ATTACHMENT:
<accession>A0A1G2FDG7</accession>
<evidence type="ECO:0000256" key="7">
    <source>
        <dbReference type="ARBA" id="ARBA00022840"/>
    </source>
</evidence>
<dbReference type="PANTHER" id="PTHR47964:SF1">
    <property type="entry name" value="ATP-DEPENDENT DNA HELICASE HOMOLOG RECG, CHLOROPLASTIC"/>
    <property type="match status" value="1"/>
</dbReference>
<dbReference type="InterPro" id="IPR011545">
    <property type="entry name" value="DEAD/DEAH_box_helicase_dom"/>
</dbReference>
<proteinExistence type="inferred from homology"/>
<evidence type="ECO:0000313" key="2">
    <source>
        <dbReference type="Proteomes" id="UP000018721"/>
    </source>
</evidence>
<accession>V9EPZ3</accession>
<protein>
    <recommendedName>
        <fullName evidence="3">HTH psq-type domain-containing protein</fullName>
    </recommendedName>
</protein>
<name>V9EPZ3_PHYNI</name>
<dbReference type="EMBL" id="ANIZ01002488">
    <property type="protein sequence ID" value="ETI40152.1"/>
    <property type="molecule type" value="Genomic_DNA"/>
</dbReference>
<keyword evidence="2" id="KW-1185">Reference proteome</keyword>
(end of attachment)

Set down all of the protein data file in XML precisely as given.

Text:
<accession>A0A1G2FDG7</accession>
<evidence type="ECO:0000256" key="7">
    <source>
        <dbReference type="ARBA" id="ARBA00022840"/>
    </source>
</evidence>
<dbReference type="PANTHER" id="PTHR47964:SF1">
    <property type="entry name" value="ATP-DEPENDENT DNA HELICASE HOMOLOG RECG, CHLOROPLASTIC"/>
    <property type="match status" value="1"/>
</dbReference>
<dbReference type="InterPro" id="IPR011545">
    <property type="entry name" value="DEAD/DEAH_box_helicase_dom"/>
</dbReference>
<proteinExistence type="inferred from homology"/>
<evidence type="ECO:0000313" key="2">
    <source>
        <dbReference type="Proteomes" id="UP000018721"/>
    </source>
</evidence>
<accession>V9EPZ3</accession>
<protein>
    <recommendedName>
        <fullName evidence="3">HTH psq-type domain-containing protein</fullName>
    </recommendedName>
</protein>
<name>V9EPZ3_PHYNI</name>
<dbReference type="EMBL" id="ANIZ01002488">
    <property type="protein sequence ID" value="ETI40152.1"/>
    <property type="molecule type" value="Genomic_DNA"/>
</dbReference>
<keyword evidence="2" id="KW-1185">Reference proteome</keyword>